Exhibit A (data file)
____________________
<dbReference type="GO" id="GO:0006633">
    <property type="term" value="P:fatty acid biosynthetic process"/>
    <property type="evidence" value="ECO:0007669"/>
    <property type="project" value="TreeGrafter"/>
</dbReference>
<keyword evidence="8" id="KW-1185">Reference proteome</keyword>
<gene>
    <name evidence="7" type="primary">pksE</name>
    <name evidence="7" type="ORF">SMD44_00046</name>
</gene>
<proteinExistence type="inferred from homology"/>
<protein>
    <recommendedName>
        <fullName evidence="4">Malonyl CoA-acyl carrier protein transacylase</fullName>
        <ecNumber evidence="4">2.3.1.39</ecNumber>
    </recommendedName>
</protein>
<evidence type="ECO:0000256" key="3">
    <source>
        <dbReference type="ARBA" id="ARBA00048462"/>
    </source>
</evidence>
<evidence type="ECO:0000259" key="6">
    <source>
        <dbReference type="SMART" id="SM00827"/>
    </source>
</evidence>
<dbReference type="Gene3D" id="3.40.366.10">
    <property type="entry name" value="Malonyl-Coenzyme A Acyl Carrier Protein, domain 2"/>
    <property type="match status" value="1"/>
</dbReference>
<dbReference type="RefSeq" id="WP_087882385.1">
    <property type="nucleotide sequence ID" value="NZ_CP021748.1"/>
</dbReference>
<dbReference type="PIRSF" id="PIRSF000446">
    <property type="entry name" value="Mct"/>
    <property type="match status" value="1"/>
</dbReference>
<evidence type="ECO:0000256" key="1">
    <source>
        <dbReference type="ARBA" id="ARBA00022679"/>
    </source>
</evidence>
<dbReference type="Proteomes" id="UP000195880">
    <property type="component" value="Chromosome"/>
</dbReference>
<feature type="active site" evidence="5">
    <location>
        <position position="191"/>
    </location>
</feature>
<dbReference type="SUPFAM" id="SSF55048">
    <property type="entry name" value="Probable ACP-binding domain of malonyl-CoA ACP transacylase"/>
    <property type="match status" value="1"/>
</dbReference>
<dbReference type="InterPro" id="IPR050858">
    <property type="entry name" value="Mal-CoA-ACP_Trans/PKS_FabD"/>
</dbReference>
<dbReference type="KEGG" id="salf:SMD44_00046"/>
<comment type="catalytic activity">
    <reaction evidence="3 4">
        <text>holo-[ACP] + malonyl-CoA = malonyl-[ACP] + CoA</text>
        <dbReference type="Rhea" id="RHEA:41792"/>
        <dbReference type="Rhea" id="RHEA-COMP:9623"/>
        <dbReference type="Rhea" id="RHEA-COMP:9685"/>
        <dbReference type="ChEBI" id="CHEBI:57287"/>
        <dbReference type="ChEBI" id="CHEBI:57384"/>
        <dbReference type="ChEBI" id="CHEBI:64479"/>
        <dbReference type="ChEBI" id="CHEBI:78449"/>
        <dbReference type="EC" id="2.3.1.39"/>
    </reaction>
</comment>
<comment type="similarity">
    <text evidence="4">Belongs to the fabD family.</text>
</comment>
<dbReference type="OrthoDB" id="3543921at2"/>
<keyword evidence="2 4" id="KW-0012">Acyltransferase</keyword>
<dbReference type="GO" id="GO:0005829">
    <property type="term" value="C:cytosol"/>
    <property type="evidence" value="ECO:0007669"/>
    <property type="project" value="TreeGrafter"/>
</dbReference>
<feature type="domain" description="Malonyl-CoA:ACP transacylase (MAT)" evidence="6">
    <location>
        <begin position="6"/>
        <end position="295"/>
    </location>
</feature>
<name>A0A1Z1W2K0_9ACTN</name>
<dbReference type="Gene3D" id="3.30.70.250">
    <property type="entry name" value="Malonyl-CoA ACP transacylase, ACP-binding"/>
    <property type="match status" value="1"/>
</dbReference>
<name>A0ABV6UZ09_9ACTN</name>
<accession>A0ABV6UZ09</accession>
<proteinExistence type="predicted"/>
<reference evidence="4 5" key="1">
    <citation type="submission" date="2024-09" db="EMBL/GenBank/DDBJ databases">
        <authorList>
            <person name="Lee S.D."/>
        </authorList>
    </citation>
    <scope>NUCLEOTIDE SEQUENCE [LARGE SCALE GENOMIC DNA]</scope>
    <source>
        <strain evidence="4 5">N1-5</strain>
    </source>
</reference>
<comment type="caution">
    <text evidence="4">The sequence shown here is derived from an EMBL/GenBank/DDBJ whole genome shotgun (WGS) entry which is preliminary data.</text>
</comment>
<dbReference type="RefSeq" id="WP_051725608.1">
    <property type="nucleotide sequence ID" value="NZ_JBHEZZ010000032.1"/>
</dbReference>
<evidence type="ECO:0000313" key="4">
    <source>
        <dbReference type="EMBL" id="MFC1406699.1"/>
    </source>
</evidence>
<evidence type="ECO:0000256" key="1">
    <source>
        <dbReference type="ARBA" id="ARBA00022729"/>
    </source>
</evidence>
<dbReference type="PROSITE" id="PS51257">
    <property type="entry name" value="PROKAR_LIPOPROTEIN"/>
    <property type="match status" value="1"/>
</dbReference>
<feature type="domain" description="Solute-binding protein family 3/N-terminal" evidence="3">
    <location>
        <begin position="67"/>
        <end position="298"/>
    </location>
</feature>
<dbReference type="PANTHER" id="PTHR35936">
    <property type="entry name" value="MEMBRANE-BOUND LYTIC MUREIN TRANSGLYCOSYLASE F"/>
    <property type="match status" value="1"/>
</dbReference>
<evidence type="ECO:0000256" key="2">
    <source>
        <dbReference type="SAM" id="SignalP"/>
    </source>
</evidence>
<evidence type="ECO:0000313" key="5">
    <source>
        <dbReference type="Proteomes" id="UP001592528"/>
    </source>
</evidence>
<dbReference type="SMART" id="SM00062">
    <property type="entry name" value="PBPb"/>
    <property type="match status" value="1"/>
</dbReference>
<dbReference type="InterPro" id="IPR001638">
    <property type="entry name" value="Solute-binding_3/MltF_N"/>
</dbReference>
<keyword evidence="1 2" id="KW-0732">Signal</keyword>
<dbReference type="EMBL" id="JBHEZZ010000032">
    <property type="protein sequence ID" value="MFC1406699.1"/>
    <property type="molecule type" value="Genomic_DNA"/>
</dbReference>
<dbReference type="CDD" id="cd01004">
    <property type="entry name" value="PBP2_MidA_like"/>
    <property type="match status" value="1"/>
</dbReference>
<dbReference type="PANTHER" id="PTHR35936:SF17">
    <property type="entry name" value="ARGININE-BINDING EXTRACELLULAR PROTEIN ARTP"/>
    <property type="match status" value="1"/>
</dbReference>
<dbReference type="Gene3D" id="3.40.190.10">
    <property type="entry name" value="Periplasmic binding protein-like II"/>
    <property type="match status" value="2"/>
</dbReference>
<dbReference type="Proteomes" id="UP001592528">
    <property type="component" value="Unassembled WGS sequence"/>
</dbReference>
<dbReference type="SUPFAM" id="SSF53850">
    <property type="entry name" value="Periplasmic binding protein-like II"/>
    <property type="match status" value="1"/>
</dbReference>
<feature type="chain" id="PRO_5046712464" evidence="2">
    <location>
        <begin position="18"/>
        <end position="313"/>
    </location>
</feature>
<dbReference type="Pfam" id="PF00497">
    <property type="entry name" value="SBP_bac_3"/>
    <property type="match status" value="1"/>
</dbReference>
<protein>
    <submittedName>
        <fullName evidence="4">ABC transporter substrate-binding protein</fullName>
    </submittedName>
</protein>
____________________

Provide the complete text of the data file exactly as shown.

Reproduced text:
<dbReference type="GO" id="GO:0006633">
    <property type="term" value="P:fatty acid biosynthetic process"/>
    <property type="evidence" value="ECO:0007669"/>
    <property type="project" value="TreeGrafter"/>
</dbReference>
<keyword evidence="8" id="KW-1185">Reference proteome</keyword>
<gene>
    <name evidence="7" type="primary">pksE</name>
    <name evidence="7" type="ORF">SMD44_00046</name>
</gene>
<proteinExistence type="inferred from homology"/>
<protein>
    <recommendedName>
        <fullName evidence="4">Malonyl CoA-acyl carrier protein transacylase</fullName>
        <ecNumber evidence="4">2.3.1.39</ecNumber>
    </recommendedName>
</protein>
<evidence type="ECO:0000256" key="3">
    <source>
        <dbReference type="ARBA" id="ARBA00048462"/>
    </source>
</evidence>
<evidence type="ECO:0000259" key="6">
    <source>
        <dbReference type="SMART" id="SM00827"/>
    </source>
</evidence>
<dbReference type="Gene3D" id="3.40.366.10">
    <property type="entry name" value="Malonyl-Coenzyme A Acyl Carrier Protein, domain 2"/>
    <property type="match status" value="1"/>
</dbReference>
<dbReference type="RefSeq" id="WP_087882385.1">
    <property type="nucleotide sequence ID" value="NZ_CP021748.1"/>
</dbReference>
<dbReference type="PIRSF" id="PIRSF000446">
    <property type="entry name" value="Mct"/>
    <property type="match status" value="1"/>
</dbReference>
<evidence type="ECO:0000256" key="1">
    <source>
        <dbReference type="ARBA" id="ARBA00022679"/>
    </source>
</evidence>
<dbReference type="Proteomes" id="UP000195880">
    <property type="component" value="Chromosome"/>
</dbReference>
<feature type="active site" evidence="5">
    <location>
        <position position="191"/>
    </location>
</feature>
<dbReference type="SUPFAM" id="SSF55048">
    <property type="entry name" value="Probable ACP-binding domain of malonyl-CoA ACP transacylase"/>
    <property type="match status" value="1"/>
</dbReference>
<dbReference type="InterPro" id="IPR050858">
    <property type="entry name" value="Mal-CoA-ACP_Trans/PKS_FabD"/>
</dbReference>
<dbReference type="KEGG" id="salf:SMD44_00046"/>
<comment type="catalytic activity">
    <reaction evidence="3 4">
        <text>holo-[ACP] + malonyl-CoA = malonyl-[ACP] + CoA</text>
        <dbReference type="Rhea" id="RHEA:41792"/>
        <dbReference type="Rhea" id="RHEA-COMP:9623"/>
        <dbReference type="Rhea" id="RHEA-COMP:9685"/>
        <dbReference type="ChEBI" id="CHEBI:57287"/>
        <dbReference type="ChEBI" id="CHEBI:57384"/>
        <dbReference type="ChEBI" id="CHEBI:64479"/>
        <dbReference type="ChEBI" id="CHEBI:78449"/>
        <dbReference type="EC" id="2.3.1.39"/>
    </reaction>
</comment>
<comment type="similarity">
    <text evidence="4">Belongs to the fabD family.</text>
</comment>
<dbReference type="OrthoDB" id="3543921at2"/>
<keyword evidence="2 4" id="KW-0012">Acyltransferase</keyword>
<dbReference type="GO" id="GO:0005829">
    <property type="term" value="C:cytosol"/>
    <property type="evidence" value="ECO:0007669"/>
    <property type="project" value="TreeGrafter"/>
</dbReference>
<feature type="domain" description="Malonyl-CoA:ACP transacylase (MAT)" evidence="6">
    <location>
        <begin position="6"/>
        <end position="295"/>
    </location>
</feature>
<name>A0A1Z1W2K0_9ACTN</name>
<dbReference type="Gene3D" id="3.30.70.250">
    <property type="entry name" value="Malonyl-CoA ACP transacylase, ACP-binding"/>
    <property type="match status" value="1"/>
</dbReference>
<name>A0ABV6UZ09_9ACTN</name>
<accession>A0ABV6UZ09</accession>
<proteinExistence type="predicted"/>
<reference evidence="4 5" key="1">
    <citation type="submission" date="2024-09" db="EMBL/GenBank/DDBJ databases">
        <authorList>
            <person name="Lee S.D."/>
        </authorList>
    </citation>
    <scope>NUCLEOTIDE SEQUENCE [LARGE SCALE GENOMIC DNA]</scope>
    <source>
        <strain evidence="4 5">N1-5</strain>
    </source>
</reference>
<comment type="caution">
    <text evidence="4">The sequence shown here is derived from an EMBL/GenBank/DDBJ whole genome shotgun (WGS) entry which is preliminary data.</text>
</comment>
<dbReference type="RefSeq" id="WP_051725608.1">
    <property type="nucleotide sequence ID" value="NZ_JBHEZZ010000032.1"/>
</dbReference>
<evidence type="ECO:0000313" key="4">
    <source>
        <dbReference type="EMBL" id="MFC1406699.1"/>
    </source>
</evidence>
<evidence type="ECO:0000256" key="1">
    <source>
        <dbReference type="ARBA" id="ARBA00022729"/>
    </source>
</evidence>
<dbReference type="PROSITE" id="PS51257">
    <property type="entry name" value="PROKAR_LIPOPROTEIN"/>
    <property type="match status" value="1"/>
</dbReference>
<feature type="domain" description="Solute-binding protein family 3/N-terminal" evidence="3">
    <location>
        <begin position="67"/>
        <end position="298"/>
    </location>
</feature>
<dbReference type="PANTHER" id="PTHR35936">
    <property type="entry name" value="MEMBRANE-BOUND LYTIC MUREIN TRANSGLYCOSYLASE F"/>
    <property type="match status" value="1"/>
</dbReference>
<evidence type="ECO:0000256" key="2">
    <source>
        <dbReference type="SAM" id="SignalP"/>
    </source>
</evidence>
<evidence type="ECO:0000313" key="5">
    <source>
        <dbReference type="Proteomes" id="UP001592528"/>
    </source>
</evidence>
<dbReference type="SMART" id="SM00062">
    <property type="entry name" value="PBPb"/>
    <property type="match status" value="1"/>
</dbReference>
<dbReference type="InterPro" id="IPR001638">
    <property type="entry name" value="Solute-binding_3/MltF_N"/>
</dbReference>
<keyword evidence="1 2" id="KW-0732">Signal</keyword>
<dbReference type="EMBL" id="JBHEZZ010000032">
    <property type="protein sequence ID" value="MFC1406699.1"/>
    <property type="molecule type" value="Genomic_DNA"/>
</dbReference>
<dbReference type="CDD" id="cd01004">
    <property type="entry name" value="PBP2_MidA_like"/>
    <property type="match status" value="1"/>
</dbReference>
<dbReference type="PANTHER" id="PTHR35936:SF17">
    <property type="entry name" value="ARGININE-BINDING EXTRACELLULAR PROTEIN ARTP"/>
    <property type="match status" value="1"/>
</dbReference>
<dbReference type="Gene3D" id="3.40.190.10">
    <property type="entry name" value="Periplasmic binding protein-like II"/>
    <property type="match status" value="2"/>
</dbReference>
<dbReference type="Proteomes" id="UP001592528">
    <property type="component" value="Unassembled WGS sequence"/>
</dbReference>
<dbReference type="SUPFAM" id="SSF53850">
    <property type="entry name" value="Periplasmic binding protein-like II"/>
    <property type="match status" value="1"/>
</dbReference>
<feature type="chain" id="PRO_5046712464" evidence="2">
    <location>
        <begin position="18"/>
        <end position="313"/>
    </location>
</feature>
<dbReference type="Pfam" id="PF00497">
    <property type="entry name" value="SBP_bac_3"/>
    <property type="match status" value="1"/>
</dbReference>
<protein>
    <submittedName>
        <fullName evidence="4">ABC transporter substrate-binding protein</fullName>
    </submittedName>
</protein>